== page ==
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What are the Creators Copyrights

 

If you are the creator and owner of an original work, you are granted certain exclusive rights under the Copyright Act. This means you may license each of the following rights separately, and enforce them

  • Reproduce your copyright work - as many copies of your work as you like and apply it to any other work in whole or part.
  • Prepare derivative works based on your copyrighted works - for instance create an article from an extract in your book, or create a button graphic on your website, then alter its color and texture for use as other buttons on the site.
  • Distribute copies of your copyrighted work to the public by sale or other transfer of ownership AND prevent others from doing so, unless agreed in a license
  • Perform your copyrighted work publicly in the case of literary, musical, dramatic, and choreographic works, pantomimes, and motion pictures and other audiovisual works. As a multimedia publisher this means you can put your audios and videos online for others to play.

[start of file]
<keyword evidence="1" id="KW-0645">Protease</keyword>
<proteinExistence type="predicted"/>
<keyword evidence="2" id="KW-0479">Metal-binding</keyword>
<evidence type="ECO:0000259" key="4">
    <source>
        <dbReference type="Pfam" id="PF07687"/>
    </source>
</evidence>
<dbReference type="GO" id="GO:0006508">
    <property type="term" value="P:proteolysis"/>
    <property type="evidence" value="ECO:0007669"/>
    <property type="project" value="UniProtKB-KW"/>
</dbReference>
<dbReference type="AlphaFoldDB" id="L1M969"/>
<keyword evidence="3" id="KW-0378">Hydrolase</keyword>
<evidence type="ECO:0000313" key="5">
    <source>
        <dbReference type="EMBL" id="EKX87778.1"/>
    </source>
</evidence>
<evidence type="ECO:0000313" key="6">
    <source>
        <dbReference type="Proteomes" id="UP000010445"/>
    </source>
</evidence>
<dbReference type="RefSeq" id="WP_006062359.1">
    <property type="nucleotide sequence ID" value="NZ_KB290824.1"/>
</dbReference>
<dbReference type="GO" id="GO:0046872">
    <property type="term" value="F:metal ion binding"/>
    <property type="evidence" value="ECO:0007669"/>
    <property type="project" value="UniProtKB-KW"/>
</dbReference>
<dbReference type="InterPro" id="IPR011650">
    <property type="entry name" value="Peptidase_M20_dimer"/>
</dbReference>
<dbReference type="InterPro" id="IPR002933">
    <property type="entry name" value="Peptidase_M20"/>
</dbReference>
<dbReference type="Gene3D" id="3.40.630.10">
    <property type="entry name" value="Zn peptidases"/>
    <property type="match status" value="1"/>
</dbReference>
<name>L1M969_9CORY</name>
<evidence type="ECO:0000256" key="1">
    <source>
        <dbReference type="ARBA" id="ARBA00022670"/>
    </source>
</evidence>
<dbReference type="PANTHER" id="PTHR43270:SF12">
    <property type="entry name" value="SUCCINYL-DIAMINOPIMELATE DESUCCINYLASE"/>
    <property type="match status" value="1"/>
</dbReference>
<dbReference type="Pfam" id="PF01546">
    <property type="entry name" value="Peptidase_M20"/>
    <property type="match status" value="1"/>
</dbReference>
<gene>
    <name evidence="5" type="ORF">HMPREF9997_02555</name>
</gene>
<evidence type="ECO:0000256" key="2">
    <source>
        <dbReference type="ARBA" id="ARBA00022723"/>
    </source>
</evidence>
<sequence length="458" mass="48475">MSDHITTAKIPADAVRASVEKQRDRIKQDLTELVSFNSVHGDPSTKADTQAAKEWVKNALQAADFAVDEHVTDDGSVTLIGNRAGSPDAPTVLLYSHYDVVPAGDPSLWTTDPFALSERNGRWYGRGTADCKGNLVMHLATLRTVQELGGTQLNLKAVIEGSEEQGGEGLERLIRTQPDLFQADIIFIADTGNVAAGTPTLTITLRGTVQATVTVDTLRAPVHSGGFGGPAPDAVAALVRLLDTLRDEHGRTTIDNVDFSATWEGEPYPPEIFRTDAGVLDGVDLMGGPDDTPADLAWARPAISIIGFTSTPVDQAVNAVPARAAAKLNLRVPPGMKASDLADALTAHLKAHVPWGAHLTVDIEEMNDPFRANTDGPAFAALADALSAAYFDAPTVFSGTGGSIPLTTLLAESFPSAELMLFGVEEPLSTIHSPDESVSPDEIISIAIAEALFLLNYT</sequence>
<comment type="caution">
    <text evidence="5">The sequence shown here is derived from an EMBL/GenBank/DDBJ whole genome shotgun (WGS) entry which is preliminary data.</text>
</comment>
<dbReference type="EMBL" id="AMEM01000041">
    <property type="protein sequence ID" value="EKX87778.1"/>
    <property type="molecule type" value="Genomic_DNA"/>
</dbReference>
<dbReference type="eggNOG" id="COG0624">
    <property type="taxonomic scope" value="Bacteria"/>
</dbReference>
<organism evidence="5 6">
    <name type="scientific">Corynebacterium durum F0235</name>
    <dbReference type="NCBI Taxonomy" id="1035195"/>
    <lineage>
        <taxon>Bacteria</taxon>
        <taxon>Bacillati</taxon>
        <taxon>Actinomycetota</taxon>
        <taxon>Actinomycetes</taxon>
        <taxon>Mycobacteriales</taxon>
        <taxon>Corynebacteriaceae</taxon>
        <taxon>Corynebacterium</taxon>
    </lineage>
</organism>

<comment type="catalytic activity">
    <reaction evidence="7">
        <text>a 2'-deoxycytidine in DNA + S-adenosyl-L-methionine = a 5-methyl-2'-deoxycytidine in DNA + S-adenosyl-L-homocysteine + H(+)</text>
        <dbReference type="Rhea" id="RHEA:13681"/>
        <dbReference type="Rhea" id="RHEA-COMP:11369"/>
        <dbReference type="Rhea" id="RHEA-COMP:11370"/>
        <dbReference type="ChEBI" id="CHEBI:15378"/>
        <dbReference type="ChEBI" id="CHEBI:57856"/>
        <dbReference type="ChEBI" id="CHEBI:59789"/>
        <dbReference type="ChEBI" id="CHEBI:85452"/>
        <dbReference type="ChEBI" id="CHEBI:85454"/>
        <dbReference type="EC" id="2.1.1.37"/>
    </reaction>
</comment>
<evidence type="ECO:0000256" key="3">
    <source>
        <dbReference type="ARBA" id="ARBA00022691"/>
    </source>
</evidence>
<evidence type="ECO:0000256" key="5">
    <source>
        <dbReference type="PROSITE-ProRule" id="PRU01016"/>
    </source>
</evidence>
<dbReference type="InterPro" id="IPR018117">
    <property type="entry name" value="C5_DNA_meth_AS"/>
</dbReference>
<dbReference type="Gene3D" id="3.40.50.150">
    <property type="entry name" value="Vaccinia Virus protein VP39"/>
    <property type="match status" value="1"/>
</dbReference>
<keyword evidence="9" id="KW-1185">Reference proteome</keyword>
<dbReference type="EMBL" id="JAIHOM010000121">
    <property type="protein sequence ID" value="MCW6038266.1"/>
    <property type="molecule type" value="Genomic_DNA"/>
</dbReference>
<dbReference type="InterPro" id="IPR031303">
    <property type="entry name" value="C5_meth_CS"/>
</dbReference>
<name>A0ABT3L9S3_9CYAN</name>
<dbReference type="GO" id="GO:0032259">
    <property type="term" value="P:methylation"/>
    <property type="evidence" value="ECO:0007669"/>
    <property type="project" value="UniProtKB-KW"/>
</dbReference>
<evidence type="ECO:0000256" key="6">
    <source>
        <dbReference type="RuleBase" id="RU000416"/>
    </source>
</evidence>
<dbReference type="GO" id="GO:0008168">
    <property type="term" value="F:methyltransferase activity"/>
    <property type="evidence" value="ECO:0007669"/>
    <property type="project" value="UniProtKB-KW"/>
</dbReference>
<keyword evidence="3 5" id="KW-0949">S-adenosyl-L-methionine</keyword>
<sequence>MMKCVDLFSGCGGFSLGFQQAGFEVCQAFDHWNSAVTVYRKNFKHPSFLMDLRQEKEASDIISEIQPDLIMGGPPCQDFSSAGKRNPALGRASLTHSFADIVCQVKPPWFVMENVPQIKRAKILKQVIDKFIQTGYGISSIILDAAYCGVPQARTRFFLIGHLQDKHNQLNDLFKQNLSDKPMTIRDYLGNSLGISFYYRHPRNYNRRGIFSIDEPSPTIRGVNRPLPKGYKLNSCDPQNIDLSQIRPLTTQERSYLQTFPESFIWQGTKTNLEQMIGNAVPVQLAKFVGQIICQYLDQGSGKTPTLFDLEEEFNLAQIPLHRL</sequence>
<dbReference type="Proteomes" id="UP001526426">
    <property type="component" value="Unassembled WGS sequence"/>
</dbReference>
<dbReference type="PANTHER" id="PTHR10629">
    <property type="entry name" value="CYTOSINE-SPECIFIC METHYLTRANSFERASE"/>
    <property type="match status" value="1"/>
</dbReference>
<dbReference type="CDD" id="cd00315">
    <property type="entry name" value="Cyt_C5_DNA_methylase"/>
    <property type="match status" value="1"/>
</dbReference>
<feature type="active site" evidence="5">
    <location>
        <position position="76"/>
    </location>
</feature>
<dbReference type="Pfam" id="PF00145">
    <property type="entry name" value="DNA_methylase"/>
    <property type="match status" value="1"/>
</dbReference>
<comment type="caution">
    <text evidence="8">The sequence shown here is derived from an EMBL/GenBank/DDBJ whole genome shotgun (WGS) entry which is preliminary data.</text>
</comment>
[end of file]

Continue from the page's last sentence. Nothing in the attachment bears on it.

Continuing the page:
• Display your copyrighted work publicly in the case of literary, musical, dramatic, and choreographic works, pantomimes, and pictorial, graphic, or sculptural works, including individual images of a motion picture or other audiovisual work. For instance: You may display your work at an art gallery or on the Web.
  • Sell or license any or all of these rights, in part or total.Most graphics may only be used for a specifed purpose and for limited duration. You retain all of your other exclusive copyrights in the work.

 

What is Not Protected by Copyright

Some things are not protected by copyright law, regardless of being in tangible form. This includes:

  • Ideas, concepts and principles
  • Systems, procedures and processes, methods of operation
  • Lists of contact details, directories [except where compiled using a unique methodology.

 

Frumious Bandersnatch

An exception to copyright law is work 'made for hire'. In this case, the work does not belong to its creator - it belongs to whoever is paying for your time to complete the work - your employer, or client. If you wish to retain your copyright, you must ensure that this is specifically included in your employment contract or contract for service.

Copyright ownership of the person paying your remuneration can even apply to work done outside your job or during your own time. Standard employment agreements cover anything created during your term of employment.

Next: How To Get Copyright Protection

 

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Please note that these articles about Copyright are informational only. Please consult your legal advisor.